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Not all bottom trawls are created equal, just as no one fishing method is universally sustainable. When considering the sustainability of a fishery we adhere to three main considerations:
1) How is the fish stock itself doing and are there enough fish to sustain a harvest?
2) Does the fishing method harm other sea creatures, the wrong size or age of the intended species, or the surrounding marine environment?
3) Is there effective government oversight to hold fishermen accountable to the laws in place?
In the case of the west coast bottom trawl fisheries, we feel they pass the test on all 3 points. The Monterey Bay Aquarium Seafood Watch program rates bottom-trawl caught rockfish, petrale sole, dover sole and other groundfish species as either "Best Choice" or "Good Alternative". The Marine Stewardship Council awarded west coast groundfish species with a sustainability certification back in 2014. The Environmental Defense Fund wrote about the significance of this achievement here.
Dragging a fishing net through the water column or along the seafloor can be unsustainable if done so irresponsibly. But done so with proper management and careful placement, trawling can be very sustainable.
Consider what would happen if you moved all the cars and trucks on the road right now off-road. It would be chaos - all those tires would rip up grass and dirt that was not built for that kind of exposure. But if you left the cars on the asphalt roads they were meant for, the impacts would be absorbed as they are everyday on American roadways. The same can be said for bottom trawls. Trawlers on the west coast only drag their nets over sandy, high wave-action seafloor habitats that are used to seafloor movement and upheaval, and are able to withstand this kind of fishing effort. If you drag a net through a coral reef then of course there will be negative impacts, but the laws for west coast bottom trawl vessels strictly prohibit fishing in such areas. In addition, every bottom trawl vessel must have a federal observer on board for every trip to make sure all fishing laws are followed.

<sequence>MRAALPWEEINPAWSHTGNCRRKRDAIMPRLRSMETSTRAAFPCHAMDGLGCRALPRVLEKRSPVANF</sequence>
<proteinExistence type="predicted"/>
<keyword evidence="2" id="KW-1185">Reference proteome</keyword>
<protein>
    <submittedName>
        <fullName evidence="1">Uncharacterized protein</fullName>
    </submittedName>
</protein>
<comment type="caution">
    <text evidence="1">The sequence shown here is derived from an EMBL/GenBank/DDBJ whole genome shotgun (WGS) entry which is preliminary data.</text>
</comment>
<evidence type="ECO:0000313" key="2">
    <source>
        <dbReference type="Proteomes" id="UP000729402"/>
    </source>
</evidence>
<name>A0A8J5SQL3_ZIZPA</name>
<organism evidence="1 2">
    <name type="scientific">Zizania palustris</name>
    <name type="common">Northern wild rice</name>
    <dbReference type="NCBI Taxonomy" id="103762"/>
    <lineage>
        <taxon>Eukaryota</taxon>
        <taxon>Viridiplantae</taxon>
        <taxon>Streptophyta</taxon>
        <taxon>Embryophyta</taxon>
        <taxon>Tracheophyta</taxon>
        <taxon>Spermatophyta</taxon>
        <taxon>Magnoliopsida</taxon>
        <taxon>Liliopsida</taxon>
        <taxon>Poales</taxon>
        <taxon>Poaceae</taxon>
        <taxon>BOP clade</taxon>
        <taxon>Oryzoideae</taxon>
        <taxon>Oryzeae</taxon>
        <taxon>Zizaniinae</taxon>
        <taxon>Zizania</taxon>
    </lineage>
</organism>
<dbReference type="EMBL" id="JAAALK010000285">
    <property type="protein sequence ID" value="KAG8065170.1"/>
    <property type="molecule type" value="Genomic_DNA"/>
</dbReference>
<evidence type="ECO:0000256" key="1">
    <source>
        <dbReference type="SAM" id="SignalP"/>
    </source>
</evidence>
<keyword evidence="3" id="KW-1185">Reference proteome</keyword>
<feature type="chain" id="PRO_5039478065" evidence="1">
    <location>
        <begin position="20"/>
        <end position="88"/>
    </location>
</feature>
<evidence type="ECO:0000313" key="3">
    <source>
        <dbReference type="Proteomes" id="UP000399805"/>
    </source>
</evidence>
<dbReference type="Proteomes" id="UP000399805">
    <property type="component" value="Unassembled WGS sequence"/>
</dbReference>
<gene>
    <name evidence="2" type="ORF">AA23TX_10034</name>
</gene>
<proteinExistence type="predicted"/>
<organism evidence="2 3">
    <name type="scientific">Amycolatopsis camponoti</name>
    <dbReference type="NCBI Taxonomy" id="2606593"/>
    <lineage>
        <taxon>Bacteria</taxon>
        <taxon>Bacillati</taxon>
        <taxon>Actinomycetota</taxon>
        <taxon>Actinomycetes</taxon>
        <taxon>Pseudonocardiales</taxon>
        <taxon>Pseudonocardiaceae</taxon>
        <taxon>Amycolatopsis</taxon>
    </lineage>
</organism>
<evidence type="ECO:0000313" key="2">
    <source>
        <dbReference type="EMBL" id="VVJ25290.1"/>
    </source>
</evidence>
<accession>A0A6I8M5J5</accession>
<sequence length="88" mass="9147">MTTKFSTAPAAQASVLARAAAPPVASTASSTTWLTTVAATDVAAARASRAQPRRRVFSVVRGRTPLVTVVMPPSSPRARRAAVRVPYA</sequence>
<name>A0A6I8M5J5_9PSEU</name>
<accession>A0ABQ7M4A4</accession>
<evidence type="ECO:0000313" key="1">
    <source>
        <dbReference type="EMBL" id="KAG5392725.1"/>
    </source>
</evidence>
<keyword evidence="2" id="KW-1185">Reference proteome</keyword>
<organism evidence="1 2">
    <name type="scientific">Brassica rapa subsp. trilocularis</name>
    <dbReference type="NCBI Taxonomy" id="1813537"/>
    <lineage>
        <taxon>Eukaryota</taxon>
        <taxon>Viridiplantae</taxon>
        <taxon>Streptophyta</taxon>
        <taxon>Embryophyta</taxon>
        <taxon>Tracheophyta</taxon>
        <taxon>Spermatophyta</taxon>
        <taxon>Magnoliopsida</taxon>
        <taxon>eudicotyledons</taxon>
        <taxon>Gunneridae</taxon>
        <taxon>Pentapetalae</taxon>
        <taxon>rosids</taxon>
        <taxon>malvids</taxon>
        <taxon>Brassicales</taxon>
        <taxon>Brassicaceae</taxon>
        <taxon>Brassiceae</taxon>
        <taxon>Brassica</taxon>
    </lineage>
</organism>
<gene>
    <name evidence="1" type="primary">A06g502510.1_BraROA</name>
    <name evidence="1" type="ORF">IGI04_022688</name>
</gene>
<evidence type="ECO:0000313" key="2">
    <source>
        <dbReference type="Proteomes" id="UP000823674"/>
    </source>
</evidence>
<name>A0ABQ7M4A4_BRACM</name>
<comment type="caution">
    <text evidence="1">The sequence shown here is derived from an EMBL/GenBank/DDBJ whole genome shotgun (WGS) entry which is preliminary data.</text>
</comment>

Some seafood companies have chosen to abandon west coast bottom trawl fisheries for sustainability reasons, opting to only sell hook and line landings. We love hook and line fisheries too, but they simply cannot feed everyone. Hook and line fish is also expensive and we believe access to affordable, sustainable, healthy, local seafood should be available to all.
Seafood sustainability is complicated, and it is a moving target. We are always considering the best, most recent, available science when considering our sourcing sustainability standards. Other companies decide to make a hard-line stance and never change. We think that's a mistake. We will happily discuss our dynamic sustainability standards with you anytime, in fact we welcome it! Can your other seafood purveyor say the same?